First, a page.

13 June 2017 10:02:01 IST

Diabetacare’s smart tool can talk to doctors and devices

Healthcare start-up’s platform provides electronic medical records system

That millions of patients and their doctors did not have medical histories at their fingertips seemed like a clear problem statement not too long ago. However, with rapid technology advancements, many existing electronic medical record (EMR) systems may be equivalent to paper. Now with platforms that allow for comprehensive care – like in the case of specialised healthcare start-up Diabetacare – doctors can make faster and accurate decisions, even saving patients from medical emergencies. Operating out of the UK and India while growing its footprint in the UAE, Diabetacare’s clinico-technology solutions showcase possibilities for technology innovation in healthcare.

No longer static

Across the world, with Internet of Things rapidly finding multiple use cases, med-tech or health-tech will increasingly be about technology that talks to devices and doctors, and no longer about digital medical records alone. Sanjiv Agarwal, Founder and Managing Director, Diabetacare, says diabetes patients along with their doctors and care-givers now depend on the company’s flagship offering, DxNET, which is a dynamic electronic medical records system. “Our EMR system provides an output and information. Smart tools nudge doctors to give the right solutions to patients. Our platform can make a hospital’s endocrinology department or diabetes care paper-free. Our technology is used in outpatient and inpatient screening for diabetes, and helps remotely monitor patients,” says Agarwal.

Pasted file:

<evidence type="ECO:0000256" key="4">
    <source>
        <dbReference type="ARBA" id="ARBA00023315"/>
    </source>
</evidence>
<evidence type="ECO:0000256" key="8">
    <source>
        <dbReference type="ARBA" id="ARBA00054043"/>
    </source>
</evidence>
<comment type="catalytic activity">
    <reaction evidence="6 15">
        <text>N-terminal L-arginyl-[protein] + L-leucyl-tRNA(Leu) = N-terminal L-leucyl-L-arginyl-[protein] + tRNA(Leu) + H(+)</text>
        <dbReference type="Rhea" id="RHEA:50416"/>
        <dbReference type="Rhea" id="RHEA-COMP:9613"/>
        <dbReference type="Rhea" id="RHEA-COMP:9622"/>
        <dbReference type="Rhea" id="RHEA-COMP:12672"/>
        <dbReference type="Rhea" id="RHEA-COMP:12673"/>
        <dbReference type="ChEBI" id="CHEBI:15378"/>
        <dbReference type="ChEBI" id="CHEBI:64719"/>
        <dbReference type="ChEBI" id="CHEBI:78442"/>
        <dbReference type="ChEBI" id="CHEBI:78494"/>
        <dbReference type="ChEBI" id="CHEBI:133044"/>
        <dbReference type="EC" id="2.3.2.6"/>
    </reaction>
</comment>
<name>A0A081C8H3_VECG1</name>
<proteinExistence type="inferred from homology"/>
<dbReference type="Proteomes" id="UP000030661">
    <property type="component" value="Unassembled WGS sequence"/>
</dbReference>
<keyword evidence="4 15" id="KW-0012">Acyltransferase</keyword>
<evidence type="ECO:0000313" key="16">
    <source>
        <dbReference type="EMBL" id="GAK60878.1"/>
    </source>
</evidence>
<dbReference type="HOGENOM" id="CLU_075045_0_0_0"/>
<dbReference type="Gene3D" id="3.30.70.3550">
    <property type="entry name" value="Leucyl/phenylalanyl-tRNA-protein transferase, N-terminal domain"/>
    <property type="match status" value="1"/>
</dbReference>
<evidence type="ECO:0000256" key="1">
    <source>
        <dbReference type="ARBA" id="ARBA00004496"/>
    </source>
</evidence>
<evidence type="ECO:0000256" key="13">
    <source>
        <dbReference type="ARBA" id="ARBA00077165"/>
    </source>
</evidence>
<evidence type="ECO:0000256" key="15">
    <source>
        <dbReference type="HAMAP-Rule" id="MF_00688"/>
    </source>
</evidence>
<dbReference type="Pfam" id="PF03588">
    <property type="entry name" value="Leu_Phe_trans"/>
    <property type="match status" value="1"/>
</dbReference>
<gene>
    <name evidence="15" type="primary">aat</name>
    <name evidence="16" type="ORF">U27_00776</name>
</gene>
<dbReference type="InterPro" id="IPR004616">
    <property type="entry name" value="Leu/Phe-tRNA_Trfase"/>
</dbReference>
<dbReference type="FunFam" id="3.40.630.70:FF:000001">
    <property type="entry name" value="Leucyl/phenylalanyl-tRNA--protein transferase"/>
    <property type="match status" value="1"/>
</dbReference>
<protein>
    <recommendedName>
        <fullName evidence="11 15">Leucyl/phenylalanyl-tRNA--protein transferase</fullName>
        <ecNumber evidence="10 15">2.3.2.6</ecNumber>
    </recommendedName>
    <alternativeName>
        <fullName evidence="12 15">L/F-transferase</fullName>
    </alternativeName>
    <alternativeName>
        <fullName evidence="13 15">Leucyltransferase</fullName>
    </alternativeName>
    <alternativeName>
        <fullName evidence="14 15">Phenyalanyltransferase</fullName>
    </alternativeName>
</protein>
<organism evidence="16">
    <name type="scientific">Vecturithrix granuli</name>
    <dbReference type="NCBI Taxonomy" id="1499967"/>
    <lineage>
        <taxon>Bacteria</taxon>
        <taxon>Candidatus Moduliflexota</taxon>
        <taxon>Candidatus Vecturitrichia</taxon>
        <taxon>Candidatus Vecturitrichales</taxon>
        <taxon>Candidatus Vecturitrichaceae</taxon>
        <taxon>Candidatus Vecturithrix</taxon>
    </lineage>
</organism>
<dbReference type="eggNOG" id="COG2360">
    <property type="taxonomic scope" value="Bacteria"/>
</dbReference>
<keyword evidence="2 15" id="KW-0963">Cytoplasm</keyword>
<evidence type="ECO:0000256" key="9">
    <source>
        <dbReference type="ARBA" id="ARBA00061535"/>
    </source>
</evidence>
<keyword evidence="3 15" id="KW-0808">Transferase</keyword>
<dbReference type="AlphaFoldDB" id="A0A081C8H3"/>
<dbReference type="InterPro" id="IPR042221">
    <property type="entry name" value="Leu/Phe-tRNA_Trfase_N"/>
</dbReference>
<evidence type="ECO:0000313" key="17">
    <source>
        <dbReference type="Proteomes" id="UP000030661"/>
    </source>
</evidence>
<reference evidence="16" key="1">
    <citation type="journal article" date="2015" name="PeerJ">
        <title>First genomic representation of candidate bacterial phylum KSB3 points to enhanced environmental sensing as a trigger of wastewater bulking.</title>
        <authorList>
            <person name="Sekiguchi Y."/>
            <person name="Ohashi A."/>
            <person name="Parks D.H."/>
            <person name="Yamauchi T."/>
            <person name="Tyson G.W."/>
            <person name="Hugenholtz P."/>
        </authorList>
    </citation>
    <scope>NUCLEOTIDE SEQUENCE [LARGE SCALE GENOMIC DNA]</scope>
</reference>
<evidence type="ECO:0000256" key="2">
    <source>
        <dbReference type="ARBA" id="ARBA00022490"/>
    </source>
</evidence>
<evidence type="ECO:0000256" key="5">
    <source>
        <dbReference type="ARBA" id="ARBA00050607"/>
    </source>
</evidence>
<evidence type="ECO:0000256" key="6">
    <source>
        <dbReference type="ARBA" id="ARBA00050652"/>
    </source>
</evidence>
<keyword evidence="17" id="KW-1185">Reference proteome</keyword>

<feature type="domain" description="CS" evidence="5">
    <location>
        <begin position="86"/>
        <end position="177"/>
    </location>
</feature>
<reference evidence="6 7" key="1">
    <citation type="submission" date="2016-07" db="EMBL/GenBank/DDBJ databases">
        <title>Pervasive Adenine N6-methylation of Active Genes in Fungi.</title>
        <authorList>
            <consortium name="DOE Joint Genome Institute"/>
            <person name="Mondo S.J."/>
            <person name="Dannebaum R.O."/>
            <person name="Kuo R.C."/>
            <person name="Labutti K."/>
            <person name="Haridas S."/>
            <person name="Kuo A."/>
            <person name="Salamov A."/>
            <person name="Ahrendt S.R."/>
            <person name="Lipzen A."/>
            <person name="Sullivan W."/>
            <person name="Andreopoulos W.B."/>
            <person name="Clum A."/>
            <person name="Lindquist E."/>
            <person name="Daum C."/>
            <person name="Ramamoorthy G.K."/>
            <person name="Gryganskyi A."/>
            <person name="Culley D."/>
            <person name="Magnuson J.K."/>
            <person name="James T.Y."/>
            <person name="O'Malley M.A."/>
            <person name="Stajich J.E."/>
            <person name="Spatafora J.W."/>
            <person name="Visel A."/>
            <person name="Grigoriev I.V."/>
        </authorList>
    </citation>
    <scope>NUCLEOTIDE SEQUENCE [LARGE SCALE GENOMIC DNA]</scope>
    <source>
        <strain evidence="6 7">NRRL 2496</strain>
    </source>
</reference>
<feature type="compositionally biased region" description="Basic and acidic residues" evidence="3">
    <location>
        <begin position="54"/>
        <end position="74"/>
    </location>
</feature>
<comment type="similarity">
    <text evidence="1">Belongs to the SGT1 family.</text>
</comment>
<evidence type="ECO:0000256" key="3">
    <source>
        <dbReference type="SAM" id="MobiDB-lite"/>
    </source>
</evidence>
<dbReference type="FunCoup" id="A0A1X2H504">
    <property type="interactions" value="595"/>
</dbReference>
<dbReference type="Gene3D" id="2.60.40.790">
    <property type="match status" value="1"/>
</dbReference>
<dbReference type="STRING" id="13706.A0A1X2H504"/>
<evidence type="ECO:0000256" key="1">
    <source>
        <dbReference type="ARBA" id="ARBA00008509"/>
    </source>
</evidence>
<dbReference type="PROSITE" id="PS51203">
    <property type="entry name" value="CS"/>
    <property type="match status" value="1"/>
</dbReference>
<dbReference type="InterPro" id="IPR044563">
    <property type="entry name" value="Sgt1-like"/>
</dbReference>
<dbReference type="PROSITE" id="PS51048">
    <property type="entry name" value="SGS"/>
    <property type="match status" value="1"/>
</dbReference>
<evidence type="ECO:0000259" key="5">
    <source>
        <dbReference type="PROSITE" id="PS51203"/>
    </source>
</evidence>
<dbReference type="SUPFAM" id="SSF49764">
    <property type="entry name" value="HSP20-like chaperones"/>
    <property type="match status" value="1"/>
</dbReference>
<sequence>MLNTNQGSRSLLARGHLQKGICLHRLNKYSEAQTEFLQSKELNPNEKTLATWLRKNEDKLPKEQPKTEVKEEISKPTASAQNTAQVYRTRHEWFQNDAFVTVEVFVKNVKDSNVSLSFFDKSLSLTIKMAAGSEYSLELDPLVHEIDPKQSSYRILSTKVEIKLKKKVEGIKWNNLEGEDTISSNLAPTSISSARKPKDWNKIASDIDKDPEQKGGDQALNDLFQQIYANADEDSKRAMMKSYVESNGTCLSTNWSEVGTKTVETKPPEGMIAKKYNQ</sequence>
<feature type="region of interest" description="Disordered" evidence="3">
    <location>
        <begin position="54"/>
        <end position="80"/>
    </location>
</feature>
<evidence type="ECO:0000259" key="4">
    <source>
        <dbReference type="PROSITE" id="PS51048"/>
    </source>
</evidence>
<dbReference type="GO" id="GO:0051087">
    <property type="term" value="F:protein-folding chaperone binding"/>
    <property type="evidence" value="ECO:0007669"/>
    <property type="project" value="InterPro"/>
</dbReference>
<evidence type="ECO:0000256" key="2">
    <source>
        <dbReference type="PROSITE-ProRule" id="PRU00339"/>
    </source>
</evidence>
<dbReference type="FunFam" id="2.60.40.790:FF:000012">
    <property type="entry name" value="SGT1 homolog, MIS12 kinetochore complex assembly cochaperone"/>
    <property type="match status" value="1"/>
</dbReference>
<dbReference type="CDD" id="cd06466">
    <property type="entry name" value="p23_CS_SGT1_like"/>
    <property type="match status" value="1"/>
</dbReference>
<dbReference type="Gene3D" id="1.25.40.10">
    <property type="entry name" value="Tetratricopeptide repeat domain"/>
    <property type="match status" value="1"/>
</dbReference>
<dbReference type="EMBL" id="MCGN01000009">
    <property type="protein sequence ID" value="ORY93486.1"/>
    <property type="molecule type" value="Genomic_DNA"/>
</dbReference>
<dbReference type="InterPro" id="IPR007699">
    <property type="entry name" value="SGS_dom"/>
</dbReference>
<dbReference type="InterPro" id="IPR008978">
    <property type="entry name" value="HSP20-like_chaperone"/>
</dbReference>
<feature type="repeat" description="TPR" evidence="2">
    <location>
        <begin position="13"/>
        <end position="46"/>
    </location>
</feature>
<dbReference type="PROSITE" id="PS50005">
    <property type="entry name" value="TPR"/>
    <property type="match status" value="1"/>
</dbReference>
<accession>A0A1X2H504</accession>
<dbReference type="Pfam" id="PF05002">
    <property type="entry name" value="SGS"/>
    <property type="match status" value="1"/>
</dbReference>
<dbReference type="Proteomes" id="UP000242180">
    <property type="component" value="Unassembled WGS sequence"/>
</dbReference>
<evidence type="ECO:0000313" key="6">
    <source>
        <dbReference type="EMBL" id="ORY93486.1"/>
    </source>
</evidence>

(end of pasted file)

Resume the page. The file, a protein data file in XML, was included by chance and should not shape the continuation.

Diabetacare’s platform reportedly integrates with more than 300 devices available in the open market, and these include smart glucometers and blood pressure monitors. Compatible glucometers can transmit data to DxNET in about 30 seconds. Because Diabetacare’s platform works with SIM-enabled devices too, users don’t have to be tech-savvy.

Conscious strategy

Diabetacare has 35 partners across India – hospitals, home care providers and new contracts the company has won. While its partnership with Columbia Asia hospitals gives it a somewhat countrywide presence, Diabetacare reportedly reaches more than 25 cities in partnership with Portea.

Agarwal is clear that it makes business sense to work with big names. “Without adoption of technology, this cannot work. Large hospitals, for example, are able to spend money on technology innovations,” he explains.

Diabetacare began showcasing its model in India in August 2013. Because technology waits for no one and solutions may easily become redundant, the combination of Diabetacare’s specialised knowledge of diabetes with innovative technology offerings will likely see the company through the longer term. Diabetacare's clinico-technology solutions business unit is profitable.

(The article first appeared in The Hindu BusinessLine.)